While extending a VMDK file is a fairly easy task that can be performed right in Disk Manager, shrinking a virtual disk is a bit tricky. And, you need to be really careful because unless done properly, reducing virtual disk size may cause data loss! Sure, you can just use VMware Converter to make a VMDK smaller, but, for my money, it is always better to have a script at hand. In this article, I’ll discuss how to shrink virtual disks with 2 simple PowerShell scripts.
Hi, guys, I finally managed to finish an article on deploying VMware vSAN on the nested ESXi hosts. Some had difficulties with setting up the networking for this scenario, so here’s a guide on this matter from me!
Today, I’d like to share some of cool ESXCLI commands for performing a good part of IT related routines. Sure, vSphere Client has a wonderful GUI allowing for carrying out most of daily tasks… but CLI is much more powerful tool once you master it! So, that’s actually why I share my “Swiss Army knife” commands here.
Having a disaster recovery site is a must for any company. That’s why I wrote an article some time ago on how to set up Site Recovery Manager (SRM) so that it allows for creating a disaster recovery site. Today, I describe how you can actually create that site and migrate your VMs from the main site there.
Remember Blade Runner 2049, when people lost all their valuable data in The Blackout? Thanks to the 3-2-1 backup rule developed by Veeam, a disaster like that will never come true. I decided to write an article discussing this strategy in detail to make sure that guys new to IT will keep their data safe.
VMware vCenter Site Recovery Manager has been introduced back in 2011. It is a VMware vCenter plug-in for disaster recovery site configuration and management. It also allows migrating to that site at the moment of need or during planned migrations. In other words, SRM ensures shortest services downtime if something goes wrong at your main site. Please, don’t count on that thing that much since there will be insignificant time losses anyway.
An ability to back up and restore vCenter Server Appliance (vCSA) configurations appeared back in vCSA 6.5. I guess that many have already used it. If you were unlucky to restore from that backup, you know that this procedure is not that straightforward. Bad news: In vCSA 6.7 Update 1 configuration restore process is still like that. In today’s article, I take a closer look at how you back up and restore VMware vCSA 6.7 configuration.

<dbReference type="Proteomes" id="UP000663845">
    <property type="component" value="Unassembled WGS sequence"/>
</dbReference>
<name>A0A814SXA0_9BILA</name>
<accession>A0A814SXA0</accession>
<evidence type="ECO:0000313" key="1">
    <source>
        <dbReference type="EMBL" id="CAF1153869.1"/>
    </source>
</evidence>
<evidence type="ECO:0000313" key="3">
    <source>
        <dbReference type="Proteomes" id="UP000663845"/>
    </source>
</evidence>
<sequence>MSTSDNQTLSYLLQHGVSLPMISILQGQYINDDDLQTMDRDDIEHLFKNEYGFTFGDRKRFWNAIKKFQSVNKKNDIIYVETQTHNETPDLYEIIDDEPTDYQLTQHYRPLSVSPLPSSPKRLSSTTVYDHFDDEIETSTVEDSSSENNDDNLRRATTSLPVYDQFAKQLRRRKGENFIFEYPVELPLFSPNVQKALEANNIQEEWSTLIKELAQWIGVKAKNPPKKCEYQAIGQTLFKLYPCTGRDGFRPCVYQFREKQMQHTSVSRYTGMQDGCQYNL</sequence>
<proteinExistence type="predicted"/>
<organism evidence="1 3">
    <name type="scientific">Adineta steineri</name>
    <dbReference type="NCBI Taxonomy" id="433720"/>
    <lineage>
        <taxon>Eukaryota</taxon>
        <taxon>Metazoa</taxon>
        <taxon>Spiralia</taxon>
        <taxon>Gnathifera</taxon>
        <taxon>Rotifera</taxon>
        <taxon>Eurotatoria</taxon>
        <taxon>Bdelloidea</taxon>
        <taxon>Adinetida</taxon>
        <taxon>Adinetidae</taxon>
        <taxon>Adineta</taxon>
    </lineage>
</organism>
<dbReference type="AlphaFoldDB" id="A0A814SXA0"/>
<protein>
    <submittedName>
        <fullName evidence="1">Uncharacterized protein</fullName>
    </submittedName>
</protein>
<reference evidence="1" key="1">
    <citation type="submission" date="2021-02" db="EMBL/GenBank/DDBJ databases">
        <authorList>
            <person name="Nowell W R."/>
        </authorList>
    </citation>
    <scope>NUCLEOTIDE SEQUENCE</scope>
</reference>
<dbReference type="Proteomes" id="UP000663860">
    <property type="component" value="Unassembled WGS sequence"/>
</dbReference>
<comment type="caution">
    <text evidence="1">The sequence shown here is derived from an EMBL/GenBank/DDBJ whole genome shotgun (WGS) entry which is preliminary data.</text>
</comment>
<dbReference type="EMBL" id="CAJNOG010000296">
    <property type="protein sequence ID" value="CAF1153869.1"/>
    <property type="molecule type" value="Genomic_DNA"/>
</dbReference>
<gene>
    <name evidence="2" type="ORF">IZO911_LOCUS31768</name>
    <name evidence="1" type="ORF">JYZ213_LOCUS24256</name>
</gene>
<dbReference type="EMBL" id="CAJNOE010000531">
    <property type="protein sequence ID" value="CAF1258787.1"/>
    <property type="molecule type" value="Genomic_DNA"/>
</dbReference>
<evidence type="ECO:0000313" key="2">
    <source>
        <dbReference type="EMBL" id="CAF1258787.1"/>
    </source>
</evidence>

19 September 2018, VMware announced the end General availability for vSphere 5.5 – their probably most installed vSphere versions to date. But, wait, why write about it in January 2019? You see, some being misled by a title starting with “End”, think that it might be the end for the solution… WRONG! To overcome this fallacy, I decided to write an article that sheds light on VMware Lifecycle Policy and proves that End of General Availability is not the end!
Quick Boot is another cool feature introduced in vSphere 6.7. Why does it deserve own article? Because, with this feature in place, rebooting ESXi won’t lead to restarting a server itself. By optimizing the reboot path, Quick Boot enables to avoid time-consuming firmware and device initialization processes. Looks really handy when all you need is just applying small changes or doing some update quickly, doesn’t it? In this article, I discuss how to quick boot a server and share my experience of using that feature. How fast will ESXi reboot with that feature in place?
Some time ago, there was a post about new cool features brought to VMware vSphere 6.7 with Update 1. I forgot to mention one thing that appeared in VMware vSphere even before the update – PMEM support for your VMs. Well, I think it won’t be enough to write something like “Wow, it is good to see PMEM support in vSphere… it is very fast”. This innovation needs own article shedding light on what PMEM is and how fast your VMs can actually run on it. Unfortunately, I have no NVDIMM devices in my lab yet… but I still can simulate one using some host RAM!